Was reading "SIP: The Never-Ending Hype Wagon" . It says the people expectations vs actual.
"Today, H.323 commands about 80% of the international long distance VoIP minutes, which is an estimated 15.8% or 49.4B minutes of all international voice communication. Even Skype, perhaps the single-largest VoIP network, has not caught up with H.323 in terms of minutes of traffic. (Skype had 13.8B minutes of VoIP traffic in 2006 and held a 4.4% share of the international voice business.)
Where does this leave SIP? People are still working hard to try to make SIP a success story, even after trying for so many years and gaining so little market share. Standards bodies including the ITU SG11 and ETSI TISPAN are trying to position SIP as the NGN protocol and a replacement for the PSTN systems already deployed. But perhaps what is not so well understood in the industry is that the carriers are not likely to provide new, innovative services on top of SIP. What would be the financial motivator? Will users pay for new kinds of services and capabilities? What would those services and capabilities be? Can SIP provide them and would SIP be the right choice? So far, nothing new or innovative has been delivered and as financial reality sets in, you will likely see that little actually changes"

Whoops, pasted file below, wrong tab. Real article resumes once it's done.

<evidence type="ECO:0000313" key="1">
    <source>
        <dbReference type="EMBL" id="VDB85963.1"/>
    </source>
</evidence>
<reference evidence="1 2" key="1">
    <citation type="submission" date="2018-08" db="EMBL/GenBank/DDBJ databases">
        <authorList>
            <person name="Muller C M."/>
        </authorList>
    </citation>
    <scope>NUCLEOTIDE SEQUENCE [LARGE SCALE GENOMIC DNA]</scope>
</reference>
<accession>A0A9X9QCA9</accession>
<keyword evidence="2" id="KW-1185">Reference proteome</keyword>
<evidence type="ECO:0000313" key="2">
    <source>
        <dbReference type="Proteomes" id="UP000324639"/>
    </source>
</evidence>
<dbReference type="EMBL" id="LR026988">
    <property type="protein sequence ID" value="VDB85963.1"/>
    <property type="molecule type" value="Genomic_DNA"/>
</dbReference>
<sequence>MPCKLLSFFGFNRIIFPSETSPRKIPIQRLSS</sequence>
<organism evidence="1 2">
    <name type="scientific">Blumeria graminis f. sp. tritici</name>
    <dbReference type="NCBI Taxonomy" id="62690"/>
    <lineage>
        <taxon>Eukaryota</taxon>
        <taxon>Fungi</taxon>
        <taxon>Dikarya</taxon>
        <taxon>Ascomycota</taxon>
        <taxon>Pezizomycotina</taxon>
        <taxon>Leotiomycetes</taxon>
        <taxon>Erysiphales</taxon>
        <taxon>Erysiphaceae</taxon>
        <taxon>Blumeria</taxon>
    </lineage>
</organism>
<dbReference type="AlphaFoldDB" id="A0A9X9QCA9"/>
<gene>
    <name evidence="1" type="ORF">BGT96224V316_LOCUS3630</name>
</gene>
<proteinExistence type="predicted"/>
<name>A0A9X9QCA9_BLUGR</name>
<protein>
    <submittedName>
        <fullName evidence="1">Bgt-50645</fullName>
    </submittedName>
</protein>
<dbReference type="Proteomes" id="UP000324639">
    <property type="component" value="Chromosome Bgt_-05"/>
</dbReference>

Read the article at : http://www.dailypayload.com/2007/0618.html
tailpiece: finally i understood, why SIP mag changed its name to unified communications mag. Reality strikes :-).